Your point about Wizard dominance being FOR THE MUGGLESâ€™ OWN GOOD â€“ this, I think, is the crucial point. Yes, we have been given power and yes, that power gives us the right to rule, but it also gives us responsibilities over the ruled. We must stress this point, it will be the foundation stone upon which we build. Where we are opposed, as we surely will be, this must be the basis of all our counterarguments. We seize control FOR THE GREATER GOOD. And from this it follows that where we meet resistance, we must use only the force that is necessary and no more. (This was your mistake at Durmstrang! But I do not complain, because if you had not been expelled, we would never have met.)
Astonished and appalled though his many admirers will be, this letter constitutes the Statute of Secrecy and establishing Wizard rule over Muggles. What a blow for those who have always portrayed Dumbledore as the Muggle-bornsâ€™ greatest champion! How hollow those speeches promoting Muggle rights seem in the light of this damning new evidence! How despicable does Albus Dumbledore appear, busy plotting his rise to power when he should have been mourning his mother and caring for his sister!
No doubt those determined to keep Dumbledore on his crumbling pedestal will bleat that he did not, after all, put his plans into action, that he must have suffered a change of heart, that he came to his senses. However, the truth seems altogether more shocking.
Barely two months into their great new friendship, Dumbledore and Grindelwald parted, never to see each other again until they met for their legendary duel (for more, see chapter 22). What caused this abrupt rupture? Had Dumbledore come to his senses? Had he told Grindelwald he wanted no more part in his plans? Alas, no.
â€œIt was poor little Ariana dying, I think, that did it,â€ says Bathilda. â€œIt came as an awful shock. Gellert was there in the house when it happened, and he came back to my house all of a dither, told me he wanted to go home the next day. Terribly distressed, you know. So I arranged a Portkey and that was the last I saw of him.â€
â€œAlbus was beside himself at Arianaâ€™s death. It was so dreadful for those two brothers. They had lost everybody except for each other. No wonder tempers ran a little high. Aberforth blamed Albus, you know, as people will under these dreadful circumstances. But Aberforth always talked a little madly, poor boy. All the same, breaking Albusâ€™s nose at the funeral was not decent. It would have destroyed Kendra to see her sons fighting like that, across her daughterâ€™s body. A shame Gellert could not have stayed for the funeralâ€¦. He would have been a comfort to Albus, at leastâ€¦.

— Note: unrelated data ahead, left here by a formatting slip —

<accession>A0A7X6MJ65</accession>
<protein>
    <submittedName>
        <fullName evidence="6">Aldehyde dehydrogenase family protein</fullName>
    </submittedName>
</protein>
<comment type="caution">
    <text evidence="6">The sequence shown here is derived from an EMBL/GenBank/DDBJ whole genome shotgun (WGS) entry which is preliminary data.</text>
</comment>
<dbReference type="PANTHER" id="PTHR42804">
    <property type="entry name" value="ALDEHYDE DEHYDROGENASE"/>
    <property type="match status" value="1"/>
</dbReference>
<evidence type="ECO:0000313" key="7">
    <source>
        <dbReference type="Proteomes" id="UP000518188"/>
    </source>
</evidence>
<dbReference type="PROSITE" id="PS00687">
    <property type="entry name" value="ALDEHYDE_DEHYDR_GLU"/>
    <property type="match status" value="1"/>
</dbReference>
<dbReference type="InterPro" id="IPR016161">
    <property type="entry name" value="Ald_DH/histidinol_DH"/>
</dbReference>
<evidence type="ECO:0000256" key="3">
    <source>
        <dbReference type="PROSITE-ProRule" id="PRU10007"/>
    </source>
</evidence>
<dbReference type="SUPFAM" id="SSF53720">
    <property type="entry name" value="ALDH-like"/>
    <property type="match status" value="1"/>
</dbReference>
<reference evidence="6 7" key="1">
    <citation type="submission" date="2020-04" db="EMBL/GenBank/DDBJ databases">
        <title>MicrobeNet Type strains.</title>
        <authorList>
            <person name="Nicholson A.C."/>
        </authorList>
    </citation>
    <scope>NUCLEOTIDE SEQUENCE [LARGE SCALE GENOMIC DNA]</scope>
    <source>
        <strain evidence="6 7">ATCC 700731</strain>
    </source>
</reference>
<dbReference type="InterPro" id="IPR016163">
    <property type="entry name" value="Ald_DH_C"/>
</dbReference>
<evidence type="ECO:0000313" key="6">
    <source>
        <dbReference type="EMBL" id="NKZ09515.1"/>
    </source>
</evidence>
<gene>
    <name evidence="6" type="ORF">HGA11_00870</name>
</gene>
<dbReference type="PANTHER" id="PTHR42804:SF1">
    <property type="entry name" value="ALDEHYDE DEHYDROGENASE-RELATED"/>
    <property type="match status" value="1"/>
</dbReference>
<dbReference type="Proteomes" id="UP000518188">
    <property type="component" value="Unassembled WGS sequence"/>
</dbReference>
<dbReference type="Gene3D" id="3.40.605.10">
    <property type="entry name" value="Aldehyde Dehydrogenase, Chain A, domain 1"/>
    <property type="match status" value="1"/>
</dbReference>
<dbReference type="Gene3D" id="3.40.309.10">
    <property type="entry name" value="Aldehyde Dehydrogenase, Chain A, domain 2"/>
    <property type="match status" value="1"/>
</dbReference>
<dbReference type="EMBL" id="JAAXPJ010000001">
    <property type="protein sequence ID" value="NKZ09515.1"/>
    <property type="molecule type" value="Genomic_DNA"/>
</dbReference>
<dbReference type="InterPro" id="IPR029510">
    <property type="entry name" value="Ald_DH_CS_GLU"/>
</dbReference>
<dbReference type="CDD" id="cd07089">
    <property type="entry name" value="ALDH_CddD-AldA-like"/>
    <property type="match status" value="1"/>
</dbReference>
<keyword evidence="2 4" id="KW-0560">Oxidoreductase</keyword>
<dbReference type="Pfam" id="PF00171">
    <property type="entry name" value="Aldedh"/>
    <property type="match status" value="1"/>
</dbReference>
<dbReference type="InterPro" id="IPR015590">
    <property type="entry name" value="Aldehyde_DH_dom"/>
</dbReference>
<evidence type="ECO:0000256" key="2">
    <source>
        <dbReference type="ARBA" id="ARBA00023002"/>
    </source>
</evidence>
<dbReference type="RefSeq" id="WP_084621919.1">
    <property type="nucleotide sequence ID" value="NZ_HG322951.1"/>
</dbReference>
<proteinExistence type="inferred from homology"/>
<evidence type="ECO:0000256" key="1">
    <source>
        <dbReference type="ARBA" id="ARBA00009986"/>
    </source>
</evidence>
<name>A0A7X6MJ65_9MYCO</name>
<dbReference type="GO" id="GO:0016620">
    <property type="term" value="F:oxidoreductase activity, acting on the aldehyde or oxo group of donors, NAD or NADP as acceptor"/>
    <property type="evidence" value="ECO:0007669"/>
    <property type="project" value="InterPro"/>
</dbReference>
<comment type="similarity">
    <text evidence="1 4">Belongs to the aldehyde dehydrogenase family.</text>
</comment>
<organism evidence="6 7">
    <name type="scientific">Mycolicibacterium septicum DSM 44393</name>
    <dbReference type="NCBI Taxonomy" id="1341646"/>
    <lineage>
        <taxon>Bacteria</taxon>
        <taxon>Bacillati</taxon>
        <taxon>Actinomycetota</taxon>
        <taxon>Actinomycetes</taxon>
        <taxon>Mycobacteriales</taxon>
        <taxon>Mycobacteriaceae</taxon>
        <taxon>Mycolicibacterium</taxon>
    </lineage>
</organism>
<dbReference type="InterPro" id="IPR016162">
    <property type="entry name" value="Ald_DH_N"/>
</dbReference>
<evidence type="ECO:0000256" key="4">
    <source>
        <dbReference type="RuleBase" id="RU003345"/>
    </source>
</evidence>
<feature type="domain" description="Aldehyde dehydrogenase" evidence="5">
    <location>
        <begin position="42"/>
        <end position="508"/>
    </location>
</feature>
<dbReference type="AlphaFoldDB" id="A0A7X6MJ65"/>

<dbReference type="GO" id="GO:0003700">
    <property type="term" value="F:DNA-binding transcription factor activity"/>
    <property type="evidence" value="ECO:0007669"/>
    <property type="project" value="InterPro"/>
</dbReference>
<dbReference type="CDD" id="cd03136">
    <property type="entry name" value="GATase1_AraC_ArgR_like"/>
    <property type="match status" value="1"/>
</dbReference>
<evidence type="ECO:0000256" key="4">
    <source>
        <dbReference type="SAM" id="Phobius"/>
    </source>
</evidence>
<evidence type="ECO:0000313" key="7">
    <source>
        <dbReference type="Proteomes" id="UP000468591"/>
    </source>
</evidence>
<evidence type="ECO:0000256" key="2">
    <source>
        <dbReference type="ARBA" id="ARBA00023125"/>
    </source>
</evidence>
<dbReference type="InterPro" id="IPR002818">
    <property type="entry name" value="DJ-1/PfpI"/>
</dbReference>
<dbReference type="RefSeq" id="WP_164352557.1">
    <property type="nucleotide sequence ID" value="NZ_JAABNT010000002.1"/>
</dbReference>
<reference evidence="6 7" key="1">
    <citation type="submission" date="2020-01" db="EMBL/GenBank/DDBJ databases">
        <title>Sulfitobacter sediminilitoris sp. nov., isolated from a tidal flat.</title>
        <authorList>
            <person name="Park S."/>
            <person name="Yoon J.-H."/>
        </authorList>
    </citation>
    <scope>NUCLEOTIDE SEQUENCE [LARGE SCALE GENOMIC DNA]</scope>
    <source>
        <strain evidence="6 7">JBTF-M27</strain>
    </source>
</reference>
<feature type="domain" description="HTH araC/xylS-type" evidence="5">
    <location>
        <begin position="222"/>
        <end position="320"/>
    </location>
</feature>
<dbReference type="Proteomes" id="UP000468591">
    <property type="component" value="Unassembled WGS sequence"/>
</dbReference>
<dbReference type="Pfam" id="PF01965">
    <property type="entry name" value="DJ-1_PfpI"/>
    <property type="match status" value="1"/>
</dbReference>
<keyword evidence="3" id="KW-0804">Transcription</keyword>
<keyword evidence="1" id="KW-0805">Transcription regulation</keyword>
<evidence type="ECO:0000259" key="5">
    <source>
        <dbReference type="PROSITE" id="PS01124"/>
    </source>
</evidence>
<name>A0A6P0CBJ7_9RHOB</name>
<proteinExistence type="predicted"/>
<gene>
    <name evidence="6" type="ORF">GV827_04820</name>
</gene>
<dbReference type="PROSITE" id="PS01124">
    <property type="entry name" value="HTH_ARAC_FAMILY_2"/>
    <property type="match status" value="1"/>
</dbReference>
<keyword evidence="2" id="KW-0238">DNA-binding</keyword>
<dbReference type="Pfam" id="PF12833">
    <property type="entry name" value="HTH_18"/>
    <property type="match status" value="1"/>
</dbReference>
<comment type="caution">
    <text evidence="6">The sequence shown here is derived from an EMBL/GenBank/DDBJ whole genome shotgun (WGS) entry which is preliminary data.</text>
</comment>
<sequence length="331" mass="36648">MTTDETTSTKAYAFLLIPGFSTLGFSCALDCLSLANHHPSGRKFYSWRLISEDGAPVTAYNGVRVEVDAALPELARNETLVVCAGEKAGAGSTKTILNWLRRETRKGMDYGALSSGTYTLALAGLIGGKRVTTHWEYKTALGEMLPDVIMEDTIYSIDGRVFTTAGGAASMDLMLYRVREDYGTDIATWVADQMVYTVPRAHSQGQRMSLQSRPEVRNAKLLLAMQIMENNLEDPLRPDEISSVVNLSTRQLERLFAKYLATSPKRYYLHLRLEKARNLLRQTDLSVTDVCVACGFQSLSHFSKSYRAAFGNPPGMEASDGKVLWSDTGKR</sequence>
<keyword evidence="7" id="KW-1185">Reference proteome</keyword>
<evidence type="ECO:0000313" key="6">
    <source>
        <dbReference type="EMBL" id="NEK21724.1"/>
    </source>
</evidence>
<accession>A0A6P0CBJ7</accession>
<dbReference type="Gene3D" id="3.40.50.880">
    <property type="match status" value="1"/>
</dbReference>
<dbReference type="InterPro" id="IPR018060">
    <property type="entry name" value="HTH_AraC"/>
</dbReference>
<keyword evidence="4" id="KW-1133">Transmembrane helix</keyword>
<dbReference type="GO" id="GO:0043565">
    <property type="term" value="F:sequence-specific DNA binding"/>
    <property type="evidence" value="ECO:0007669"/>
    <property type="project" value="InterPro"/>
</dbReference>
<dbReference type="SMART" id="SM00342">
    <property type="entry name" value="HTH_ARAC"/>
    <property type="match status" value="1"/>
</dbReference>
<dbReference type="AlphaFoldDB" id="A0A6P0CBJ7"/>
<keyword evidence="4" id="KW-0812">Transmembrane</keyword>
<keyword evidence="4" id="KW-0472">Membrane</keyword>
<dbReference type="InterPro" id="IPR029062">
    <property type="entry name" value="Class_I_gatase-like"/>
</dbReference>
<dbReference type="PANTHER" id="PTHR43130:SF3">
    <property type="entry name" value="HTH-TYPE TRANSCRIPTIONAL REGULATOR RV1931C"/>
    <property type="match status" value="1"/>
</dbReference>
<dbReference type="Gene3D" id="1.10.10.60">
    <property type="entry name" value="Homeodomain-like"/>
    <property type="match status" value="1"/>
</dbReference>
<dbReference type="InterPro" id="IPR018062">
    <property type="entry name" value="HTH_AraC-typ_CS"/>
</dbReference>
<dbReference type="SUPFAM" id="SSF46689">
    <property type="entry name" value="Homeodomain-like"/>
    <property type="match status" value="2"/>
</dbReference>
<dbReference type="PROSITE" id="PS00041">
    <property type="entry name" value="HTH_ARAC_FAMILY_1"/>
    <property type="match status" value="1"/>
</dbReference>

This dreadful coffin-side brawl, known only to those few who attended Ariana Dumbledoreâ€™s funeral, raises several questions. Why exactly did Aberforth Dumbledore blame Albus for his sisterâ€™s death? Was it, as â€œBattyâ€ pretends, a mere effusion of grief? Or could there have been some more concrete reason for his fury? Grindelwald, expelled from Durmstrang for the near-fatal attacks upon fellow students, fled the country hours after the girlâ€™s death, and Albus (out of shame or fear?) never saw him again, not until forced to do so by the pleas of the Wizarding world.
Neither Dumbledore nor Grindelwald ever seems to have referred to this brief boyhood friendship in later life. However, there can be no doubt that Dumbledore delayed, for some five years of turmoil, fatalities, and disappearances, his attack upon Gellert Grindelwald. Was it lingering affection for the man or fear of exposure as his once best friend that caused Dumbledore to hesitate? Was it only reluctantly that Dumbledore set out to capture the man he was once so delighted he had met?
And how did the mysterious Ariana die? Was she the inadvertent victim of some Dark rite? Did she stumble across something she ought not to have done, as the two young men sat practicing for their attempt at glory and domination? Is it possible that Ariana Dumbledore was the first person to die â€œfor the greater goodâ€?
The chapter ended here and Harry looked up. Hermione had reached the bottom of the page before him. She tugged the book out of Harryâ€™s hands, looking a little alarmed by his expression, and closed it without looking at it, as though hiding something indecent.
But he shook his head. Some inner certainty had crashed down inside him; it was exactly as he had felt after Ron left. He had trusted Dumbledore, believed him the embodiment of goodness and wisdom. All was ashes: How much more could he lose? Ron, Dumbledore, the phoenix wandâ€¦